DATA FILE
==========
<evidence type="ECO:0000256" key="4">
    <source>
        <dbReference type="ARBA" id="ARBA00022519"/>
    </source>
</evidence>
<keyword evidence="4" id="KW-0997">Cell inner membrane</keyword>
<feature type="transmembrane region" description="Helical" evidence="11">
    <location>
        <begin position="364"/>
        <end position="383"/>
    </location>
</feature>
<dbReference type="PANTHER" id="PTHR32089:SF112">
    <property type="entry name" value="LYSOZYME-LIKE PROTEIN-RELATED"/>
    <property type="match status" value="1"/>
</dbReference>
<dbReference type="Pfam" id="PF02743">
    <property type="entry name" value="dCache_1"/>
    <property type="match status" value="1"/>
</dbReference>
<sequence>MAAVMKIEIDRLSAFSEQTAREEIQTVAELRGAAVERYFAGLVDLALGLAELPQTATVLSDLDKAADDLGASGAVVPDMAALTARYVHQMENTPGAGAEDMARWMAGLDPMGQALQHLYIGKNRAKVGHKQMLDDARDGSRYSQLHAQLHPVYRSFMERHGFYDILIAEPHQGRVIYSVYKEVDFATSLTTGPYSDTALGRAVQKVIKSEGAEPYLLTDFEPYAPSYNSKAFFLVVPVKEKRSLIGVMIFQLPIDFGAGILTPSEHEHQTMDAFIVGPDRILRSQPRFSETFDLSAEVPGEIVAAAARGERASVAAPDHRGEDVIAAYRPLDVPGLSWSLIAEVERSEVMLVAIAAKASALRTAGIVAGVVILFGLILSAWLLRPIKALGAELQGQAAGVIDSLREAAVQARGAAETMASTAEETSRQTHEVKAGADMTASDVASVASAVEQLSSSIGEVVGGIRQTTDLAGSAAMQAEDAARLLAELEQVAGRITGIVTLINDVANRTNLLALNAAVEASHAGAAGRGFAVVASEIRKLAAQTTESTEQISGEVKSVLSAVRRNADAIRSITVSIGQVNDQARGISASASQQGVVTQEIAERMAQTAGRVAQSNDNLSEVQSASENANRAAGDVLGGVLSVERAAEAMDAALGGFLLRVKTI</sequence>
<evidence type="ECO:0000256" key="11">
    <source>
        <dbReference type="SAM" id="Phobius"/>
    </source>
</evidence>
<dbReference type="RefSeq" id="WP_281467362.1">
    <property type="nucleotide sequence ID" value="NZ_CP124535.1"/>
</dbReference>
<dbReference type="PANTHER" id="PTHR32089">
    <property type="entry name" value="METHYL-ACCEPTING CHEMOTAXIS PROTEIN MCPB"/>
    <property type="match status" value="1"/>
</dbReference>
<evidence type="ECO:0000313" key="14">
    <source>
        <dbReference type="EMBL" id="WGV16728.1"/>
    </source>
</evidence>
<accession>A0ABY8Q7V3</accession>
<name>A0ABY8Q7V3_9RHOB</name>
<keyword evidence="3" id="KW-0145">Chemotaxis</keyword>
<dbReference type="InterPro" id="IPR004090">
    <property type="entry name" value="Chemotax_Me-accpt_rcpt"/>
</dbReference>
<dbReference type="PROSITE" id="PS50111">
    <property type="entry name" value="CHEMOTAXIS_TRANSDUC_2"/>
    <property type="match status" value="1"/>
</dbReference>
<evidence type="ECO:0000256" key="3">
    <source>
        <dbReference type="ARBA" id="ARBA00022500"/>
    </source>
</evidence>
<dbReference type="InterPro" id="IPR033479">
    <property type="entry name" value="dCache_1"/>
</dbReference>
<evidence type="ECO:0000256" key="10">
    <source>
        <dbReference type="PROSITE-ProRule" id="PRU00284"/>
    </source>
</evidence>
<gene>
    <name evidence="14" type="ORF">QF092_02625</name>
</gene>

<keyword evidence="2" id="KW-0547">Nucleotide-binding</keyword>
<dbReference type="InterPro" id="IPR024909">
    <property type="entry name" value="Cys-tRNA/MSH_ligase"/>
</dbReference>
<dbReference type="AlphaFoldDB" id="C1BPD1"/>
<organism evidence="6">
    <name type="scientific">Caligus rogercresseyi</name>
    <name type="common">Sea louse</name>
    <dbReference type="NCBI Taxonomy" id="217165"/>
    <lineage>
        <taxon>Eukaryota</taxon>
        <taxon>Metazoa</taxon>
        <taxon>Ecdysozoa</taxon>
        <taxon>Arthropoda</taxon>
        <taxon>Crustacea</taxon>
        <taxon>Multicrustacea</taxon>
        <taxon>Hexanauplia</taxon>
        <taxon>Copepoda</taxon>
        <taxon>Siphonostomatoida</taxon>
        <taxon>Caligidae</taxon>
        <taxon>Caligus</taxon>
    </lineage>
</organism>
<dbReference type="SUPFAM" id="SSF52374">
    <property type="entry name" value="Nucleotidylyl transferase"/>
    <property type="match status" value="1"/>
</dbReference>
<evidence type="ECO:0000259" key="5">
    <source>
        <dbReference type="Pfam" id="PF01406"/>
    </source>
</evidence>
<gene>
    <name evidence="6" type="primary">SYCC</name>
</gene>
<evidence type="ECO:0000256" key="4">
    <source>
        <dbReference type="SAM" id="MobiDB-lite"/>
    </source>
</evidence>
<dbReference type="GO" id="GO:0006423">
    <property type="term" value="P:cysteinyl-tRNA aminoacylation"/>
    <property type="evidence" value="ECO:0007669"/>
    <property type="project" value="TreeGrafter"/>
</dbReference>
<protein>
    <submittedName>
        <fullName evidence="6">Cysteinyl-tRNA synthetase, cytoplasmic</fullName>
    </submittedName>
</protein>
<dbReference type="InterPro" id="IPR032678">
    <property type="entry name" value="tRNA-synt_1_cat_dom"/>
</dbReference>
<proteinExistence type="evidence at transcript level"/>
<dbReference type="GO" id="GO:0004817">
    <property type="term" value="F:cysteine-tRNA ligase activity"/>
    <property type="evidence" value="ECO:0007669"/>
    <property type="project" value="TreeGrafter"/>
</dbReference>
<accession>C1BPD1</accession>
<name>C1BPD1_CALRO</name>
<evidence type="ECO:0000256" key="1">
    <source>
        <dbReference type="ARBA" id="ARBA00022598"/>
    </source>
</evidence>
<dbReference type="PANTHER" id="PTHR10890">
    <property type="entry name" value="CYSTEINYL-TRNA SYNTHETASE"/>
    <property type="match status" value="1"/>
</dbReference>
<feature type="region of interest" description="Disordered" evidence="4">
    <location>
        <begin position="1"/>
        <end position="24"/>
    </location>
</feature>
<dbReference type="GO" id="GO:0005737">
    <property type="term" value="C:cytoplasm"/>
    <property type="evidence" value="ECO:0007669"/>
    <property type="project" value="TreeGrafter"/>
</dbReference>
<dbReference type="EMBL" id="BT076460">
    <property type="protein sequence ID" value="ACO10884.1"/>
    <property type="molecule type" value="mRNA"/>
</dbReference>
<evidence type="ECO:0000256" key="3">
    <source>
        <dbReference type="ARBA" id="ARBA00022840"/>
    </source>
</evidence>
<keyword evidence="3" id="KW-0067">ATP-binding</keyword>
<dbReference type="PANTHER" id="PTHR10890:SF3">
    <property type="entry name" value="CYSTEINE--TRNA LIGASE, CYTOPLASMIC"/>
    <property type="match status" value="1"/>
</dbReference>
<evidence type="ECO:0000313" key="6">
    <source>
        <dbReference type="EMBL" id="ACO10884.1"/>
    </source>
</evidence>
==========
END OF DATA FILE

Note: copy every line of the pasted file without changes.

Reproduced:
<evidence type="ECO:0000256" key="4">
    <source>
        <dbReference type="ARBA" id="ARBA00022519"/>
    </source>
</evidence>
<keyword evidence="4" id="KW-0997">Cell inner membrane</keyword>
<feature type="transmembrane region" description="Helical" evidence="11">
    <location>
        <begin position="364"/>
        <end position="383"/>
    </location>
</feature>
<dbReference type="PANTHER" id="PTHR32089:SF112">
    <property type="entry name" value="LYSOZYME-LIKE PROTEIN-RELATED"/>
    <property type="match status" value="1"/>
</dbReference>
<dbReference type="Pfam" id="PF02743">
    <property type="entry name" value="dCache_1"/>
    <property type="match status" value="1"/>
</dbReference>
<sequence>MAAVMKIEIDRLSAFSEQTAREEIQTVAELRGAAVERYFAGLVDLALGLAELPQTATVLSDLDKAADDLGASGAVVPDMAALTARYVHQMENTPGAGAEDMARWMAGLDPMGQALQHLYIGKNRAKVGHKQMLDDARDGSRYSQLHAQLHPVYRSFMERHGFYDILIAEPHQGRVIYSVYKEVDFATSLTTGPYSDTALGRAVQKVIKSEGAEPYLLTDFEPYAPSYNSKAFFLVVPVKEKRSLIGVMIFQLPIDFGAGILTPSEHEHQTMDAFIVGPDRILRSQPRFSETFDLSAEVPGEIVAAAARGERASVAAPDHRGEDVIAAYRPLDVPGLSWSLIAEVERSEVMLVAIAAKASALRTAGIVAGVVILFGLILSAWLLRPIKALGAELQGQAAGVIDSLREAAVQARGAAETMASTAEETSRQTHEVKAGADMTASDVASVASAVEQLSSSIGEVVGGIRQTTDLAGSAAMQAEDAARLLAELEQVAGRITGIVTLINDVANRTNLLALNAAVEASHAGAAGRGFAVVASEIRKLAAQTTESTEQISGEVKSVLSAVRRNADAIRSITVSIGQVNDQARGISASASQQGVVTQEIAERMAQTAGRVAQSNDNLSEVQSASENANRAAGDVLGGVLSVERAAEAMDAALGGFLLRVKTI</sequence>
<evidence type="ECO:0000256" key="11">
    <source>
        <dbReference type="SAM" id="Phobius"/>
    </source>
</evidence>
<dbReference type="RefSeq" id="WP_281467362.1">
    <property type="nucleotide sequence ID" value="NZ_CP124535.1"/>
</dbReference>
<dbReference type="PANTHER" id="PTHR32089">
    <property type="entry name" value="METHYL-ACCEPTING CHEMOTAXIS PROTEIN MCPB"/>
    <property type="match status" value="1"/>
</dbReference>
<evidence type="ECO:0000313" key="14">
    <source>
        <dbReference type="EMBL" id="WGV16728.1"/>
    </source>
</evidence>
<accession>A0ABY8Q7V3</accession>
<name>A0ABY8Q7V3_9RHOB</name>
<keyword evidence="3" id="KW-0145">Chemotaxis</keyword>
<dbReference type="InterPro" id="IPR004090">
    <property type="entry name" value="Chemotax_Me-accpt_rcpt"/>
</dbReference>
<dbReference type="PROSITE" id="PS50111">
    <property type="entry name" value="CHEMOTAXIS_TRANSDUC_2"/>
    <property type="match status" value="1"/>
</dbReference>
<evidence type="ECO:0000256" key="3">
    <source>
        <dbReference type="ARBA" id="ARBA00022500"/>
    </source>
</evidence>
<dbReference type="InterPro" id="IPR033479">
    <property type="entry name" value="dCache_1"/>
</dbReference>
<evidence type="ECO:0000256" key="10">
    <source>
        <dbReference type="PROSITE-ProRule" id="PRU00284"/>
    </source>
</evidence>
<gene>
    <name evidence="14" type="ORF">QF092_02625</name>
</gene>

<keyword evidence="2" id="KW-0547">Nucleotide-binding</keyword>
<dbReference type="InterPro" id="IPR024909">
    <property type="entry name" value="Cys-tRNA/MSH_ligase"/>
</dbReference>
<dbReference type="AlphaFoldDB" id="C1BPD1"/>
<organism evidence="6">
    <name type="scientific">Caligus rogercresseyi</name>
    <name type="common">Sea louse</name>
    <dbReference type="NCBI Taxonomy" id="217165"/>
    <lineage>
        <taxon>Eukaryota</taxon>
        <taxon>Metazoa</taxon>
        <taxon>Ecdysozoa</taxon>
        <taxon>Arthropoda</taxon>
        <taxon>Crustacea</taxon>
        <taxon>Multicrustacea</taxon>
        <taxon>Hexanauplia</taxon>
        <taxon>Copepoda</taxon>
        <taxon>Siphonostomatoida</taxon>
        <taxon>Caligidae</taxon>
        <taxon>Caligus</taxon>
    </lineage>
</organism>
<dbReference type="SUPFAM" id="SSF52374">
    <property type="entry name" value="Nucleotidylyl transferase"/>
    <property type="match status" value="1"/>
</dbReference>
<evidence type="ECO:0000259" key="5">
    <source>
        <dbReference type="Pfam" id="PF01406"/>
    </source>
</evidence>
<gene>
    <name evidence="6" type="primary">SYCC</name>
</gene>
<evidence type="ECO:0000256" key="4">
    <source>
        <dbReference type="SAM" id="MobiDB-lite"/>
    </source>
</evidence>
<dbReference type="GO" id="GO:0006423">
    <property type="term" value="P:cysteinyl-tRNA aminoacylation"/>
    <property type="evidence" value="ECO:0007669"/>
    <property type="project" value="TreeGrafter"/>
</dbReference>
<protein>
    <submittedName>
        <fullName evidence="6">Cysteinyl-tRNA synthetase, cytoplasmic</fullName>
    </submittedName>
</protein>
<dbReference type="InterPro" id="IPR032678">
    <property type="entry name" value="tRNA-synt_1_cat_dom"/>
</dbReference>
<proteinExistence type="evidence at transcript level"/>
<dbReference type="GO" id="GO:0004817">
    <property type="term" value="F:cysteine-tRNA ligase activity"/>
    <property type="evidence" value="ECO:0007669"/>
    <property type="project" value="TreeGrafter"/>
</dbReference>
<accession>C1BPD1</accession>
<name>C1BPD1_CALRO</name>
<evidence type="ECO:0000256" key="1">
    <source>
        <dbReference type="ARBA" id="ARBA00022598"/>
    </source>
</evidence>
<dbReference type="PANTHER" id="PTHR10890">
    <property type="entry name" value="CYSTEINYL-TRNA SYNTHETASE"/>
    <property type="match status" value="1"/>
</dbReference>
<feature type="region of interest" description="Disordered" evidence="4">
    <location>
        <begin position="1"/>
        <end position="24"/>
    </location>
</feature>
<dbReference type="GO" id="GO:0005737">
    <property type="term" value="C:cytoplasm"/>
    <property type="evidence" value="ECO:0007669"/>
    <property type="project" value="TreeGrafter"/>
</dbReference>
<dbReference type="EMBL" id="BT076460">
    <property type="protein sequence ID" value="ACO10884.1"/>
    <property type="molecule type" value="mRNA"/>
</dbReference>
<evidence type="ECO:0000256" key="3">
    <source>
        <dbReference type="ARBA" id="ARBA00022840"/>
    </source>
</evidence>
<keyword evidence="3" id="KW-0067">ATP-binding</keyword>
<dbReference type="PANTHER" id="PTHR10890:SF3">
    <property type="entry name" value="CYSTEINE--TRNA LIGASE, CYTOPLASMIC"/>
    <property type="match status" value="1"/>
</dbReference>
<evidence type="ECO:0000313" key="6">
    <source>
        <dbReference type="EMBL" id="ACO10884.1"/>
    </source>
</evidence>